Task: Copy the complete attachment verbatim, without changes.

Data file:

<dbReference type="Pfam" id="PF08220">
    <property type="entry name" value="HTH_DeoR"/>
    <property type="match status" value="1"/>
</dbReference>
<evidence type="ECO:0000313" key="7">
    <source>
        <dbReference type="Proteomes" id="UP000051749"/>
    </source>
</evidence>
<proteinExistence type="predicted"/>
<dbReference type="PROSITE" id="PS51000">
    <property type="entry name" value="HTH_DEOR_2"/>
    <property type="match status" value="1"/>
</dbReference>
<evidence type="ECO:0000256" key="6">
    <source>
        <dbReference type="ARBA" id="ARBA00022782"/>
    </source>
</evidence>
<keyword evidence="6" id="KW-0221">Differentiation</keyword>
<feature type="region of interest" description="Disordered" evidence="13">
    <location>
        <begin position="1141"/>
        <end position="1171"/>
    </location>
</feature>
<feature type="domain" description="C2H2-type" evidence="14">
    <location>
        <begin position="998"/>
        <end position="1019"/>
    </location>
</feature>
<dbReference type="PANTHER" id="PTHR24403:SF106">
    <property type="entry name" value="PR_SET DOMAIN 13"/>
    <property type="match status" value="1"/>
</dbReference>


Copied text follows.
<dbReference type="Pfam" id="PF08220">
    <property type="entry name" value="HTH_DeoR"/>
    <property type="match status" value="1"/>
</dbReference>
<evidence type="ECO:0000313" key="7">
    <source>
        <dbReference type="Proteomes" id="UP000051749"/>
    </source>
</evidence>
<proteinExistence type="predicted"/>
<dbReference type="PROSITE" id="PS51000">
    <property type="entry name" value="HTH_DEOR_2"/>
    <property type="match status" value="1"/>
</dbReference>
<evidence type="ECO:0000256" key="6">
    <source>
        <dbReference type="ARBA" id="ARBA00022782"/>
    </source>
</evidence>
<keyword evidence="6" id="KW-0221">Differentiation</keyword>
<feature type="region of interest" description="Disordered" evidence="13">
    <location>
        <begin position="1141"/>
        <end position="1171"/>
    </location>
</feature>
<feature type="domain" description="C2H2-type" evidence="14">
    <location>
        <begin position="998"/>
        <end position="1019"/>
    </location>
</feature>
<dbReference type="PANTHER" id="PTHR24403:SF106">
    <property type="entry name" value="PR_SET DOMAIN 13"/>
    <property type="match status" value="1"/>
</dbReference>